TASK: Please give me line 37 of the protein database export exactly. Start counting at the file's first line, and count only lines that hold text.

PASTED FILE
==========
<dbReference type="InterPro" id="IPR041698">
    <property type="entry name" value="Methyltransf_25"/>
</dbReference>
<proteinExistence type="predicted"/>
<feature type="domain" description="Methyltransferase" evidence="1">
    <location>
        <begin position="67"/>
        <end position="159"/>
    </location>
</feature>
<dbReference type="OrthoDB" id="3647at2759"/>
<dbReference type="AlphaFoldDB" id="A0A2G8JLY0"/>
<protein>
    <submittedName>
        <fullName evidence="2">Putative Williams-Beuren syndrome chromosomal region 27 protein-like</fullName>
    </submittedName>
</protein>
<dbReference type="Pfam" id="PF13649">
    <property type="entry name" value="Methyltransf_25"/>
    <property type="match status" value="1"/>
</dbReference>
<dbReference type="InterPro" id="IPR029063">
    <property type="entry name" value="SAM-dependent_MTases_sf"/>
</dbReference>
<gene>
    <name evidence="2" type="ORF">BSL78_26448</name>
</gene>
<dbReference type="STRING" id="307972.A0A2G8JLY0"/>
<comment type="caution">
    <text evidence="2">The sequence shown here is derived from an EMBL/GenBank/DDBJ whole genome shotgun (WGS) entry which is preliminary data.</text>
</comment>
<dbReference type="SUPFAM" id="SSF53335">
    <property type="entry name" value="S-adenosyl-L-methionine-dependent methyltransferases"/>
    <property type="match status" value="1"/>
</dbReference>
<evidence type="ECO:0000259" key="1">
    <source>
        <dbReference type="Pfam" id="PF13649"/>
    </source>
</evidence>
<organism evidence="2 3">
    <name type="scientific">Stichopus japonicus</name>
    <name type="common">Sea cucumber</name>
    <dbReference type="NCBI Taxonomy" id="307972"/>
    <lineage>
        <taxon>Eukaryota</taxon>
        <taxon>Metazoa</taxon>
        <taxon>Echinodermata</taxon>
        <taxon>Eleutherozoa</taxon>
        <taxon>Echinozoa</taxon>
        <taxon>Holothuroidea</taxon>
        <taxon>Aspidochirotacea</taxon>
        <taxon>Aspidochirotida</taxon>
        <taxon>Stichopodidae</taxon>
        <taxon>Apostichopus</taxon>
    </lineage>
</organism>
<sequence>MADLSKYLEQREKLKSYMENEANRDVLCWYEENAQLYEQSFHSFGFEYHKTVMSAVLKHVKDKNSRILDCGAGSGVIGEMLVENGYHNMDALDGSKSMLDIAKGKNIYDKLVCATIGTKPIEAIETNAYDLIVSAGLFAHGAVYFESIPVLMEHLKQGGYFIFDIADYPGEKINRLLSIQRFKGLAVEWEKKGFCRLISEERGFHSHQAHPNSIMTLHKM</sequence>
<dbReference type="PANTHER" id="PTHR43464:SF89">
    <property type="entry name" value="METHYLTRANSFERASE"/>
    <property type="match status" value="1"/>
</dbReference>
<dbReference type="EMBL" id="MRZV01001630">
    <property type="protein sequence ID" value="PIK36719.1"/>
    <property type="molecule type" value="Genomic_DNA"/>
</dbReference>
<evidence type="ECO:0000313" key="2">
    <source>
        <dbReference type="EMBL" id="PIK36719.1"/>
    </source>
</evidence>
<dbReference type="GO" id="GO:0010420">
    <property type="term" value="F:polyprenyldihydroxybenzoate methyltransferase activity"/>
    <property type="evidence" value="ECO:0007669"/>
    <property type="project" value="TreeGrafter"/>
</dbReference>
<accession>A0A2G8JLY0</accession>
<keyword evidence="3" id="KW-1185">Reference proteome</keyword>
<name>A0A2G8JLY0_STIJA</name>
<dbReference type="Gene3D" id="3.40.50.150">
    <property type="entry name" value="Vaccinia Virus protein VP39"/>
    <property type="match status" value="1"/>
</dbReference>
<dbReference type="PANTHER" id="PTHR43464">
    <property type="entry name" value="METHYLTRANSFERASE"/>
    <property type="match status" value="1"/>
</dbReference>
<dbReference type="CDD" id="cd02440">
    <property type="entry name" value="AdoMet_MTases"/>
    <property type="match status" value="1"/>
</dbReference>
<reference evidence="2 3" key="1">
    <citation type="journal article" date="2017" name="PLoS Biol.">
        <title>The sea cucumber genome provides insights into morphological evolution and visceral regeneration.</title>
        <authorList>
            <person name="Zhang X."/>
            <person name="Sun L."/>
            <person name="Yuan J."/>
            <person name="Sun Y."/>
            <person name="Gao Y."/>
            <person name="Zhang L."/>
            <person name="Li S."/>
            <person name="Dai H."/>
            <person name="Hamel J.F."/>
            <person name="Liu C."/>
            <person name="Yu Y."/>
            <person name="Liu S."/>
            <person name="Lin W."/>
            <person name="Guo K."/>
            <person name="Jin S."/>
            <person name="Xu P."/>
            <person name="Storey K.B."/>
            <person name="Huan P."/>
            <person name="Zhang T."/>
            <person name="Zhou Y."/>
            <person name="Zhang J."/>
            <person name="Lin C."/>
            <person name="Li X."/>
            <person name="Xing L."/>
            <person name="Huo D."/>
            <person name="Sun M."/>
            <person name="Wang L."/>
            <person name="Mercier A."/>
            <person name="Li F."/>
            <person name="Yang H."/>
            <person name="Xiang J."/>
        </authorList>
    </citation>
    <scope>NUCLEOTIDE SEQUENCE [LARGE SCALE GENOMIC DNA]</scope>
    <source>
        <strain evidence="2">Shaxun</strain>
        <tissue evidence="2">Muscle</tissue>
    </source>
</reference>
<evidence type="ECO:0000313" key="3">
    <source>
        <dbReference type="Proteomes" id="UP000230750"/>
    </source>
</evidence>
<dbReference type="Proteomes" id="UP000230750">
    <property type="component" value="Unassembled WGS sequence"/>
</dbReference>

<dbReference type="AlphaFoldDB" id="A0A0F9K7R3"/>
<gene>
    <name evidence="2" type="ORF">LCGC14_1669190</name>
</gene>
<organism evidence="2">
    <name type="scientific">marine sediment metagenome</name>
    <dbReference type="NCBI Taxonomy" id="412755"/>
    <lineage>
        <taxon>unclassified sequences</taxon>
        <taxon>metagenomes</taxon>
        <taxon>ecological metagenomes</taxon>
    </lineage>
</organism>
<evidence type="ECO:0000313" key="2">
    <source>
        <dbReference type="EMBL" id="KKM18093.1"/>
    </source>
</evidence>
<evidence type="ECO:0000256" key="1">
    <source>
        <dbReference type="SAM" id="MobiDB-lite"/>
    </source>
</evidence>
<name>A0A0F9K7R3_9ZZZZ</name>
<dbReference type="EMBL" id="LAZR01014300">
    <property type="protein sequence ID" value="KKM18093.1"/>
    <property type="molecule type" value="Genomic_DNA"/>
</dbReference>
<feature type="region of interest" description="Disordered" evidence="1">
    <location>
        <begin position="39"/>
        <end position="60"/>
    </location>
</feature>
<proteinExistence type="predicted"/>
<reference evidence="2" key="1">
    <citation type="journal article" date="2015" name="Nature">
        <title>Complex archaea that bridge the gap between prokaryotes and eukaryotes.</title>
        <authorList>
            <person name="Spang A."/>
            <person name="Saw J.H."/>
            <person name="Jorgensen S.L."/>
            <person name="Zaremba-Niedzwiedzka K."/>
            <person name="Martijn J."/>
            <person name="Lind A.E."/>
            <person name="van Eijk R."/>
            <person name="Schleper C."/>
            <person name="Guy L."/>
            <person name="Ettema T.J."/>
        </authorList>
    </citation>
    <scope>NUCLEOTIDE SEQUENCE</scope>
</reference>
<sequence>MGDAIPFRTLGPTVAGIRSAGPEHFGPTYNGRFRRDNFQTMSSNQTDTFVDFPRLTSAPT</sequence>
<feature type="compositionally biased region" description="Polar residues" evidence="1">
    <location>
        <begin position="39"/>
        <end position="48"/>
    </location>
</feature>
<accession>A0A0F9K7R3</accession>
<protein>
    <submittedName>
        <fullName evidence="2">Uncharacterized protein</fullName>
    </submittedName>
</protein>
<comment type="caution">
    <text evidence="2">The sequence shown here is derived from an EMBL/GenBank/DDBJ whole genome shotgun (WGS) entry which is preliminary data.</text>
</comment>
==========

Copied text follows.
    <source>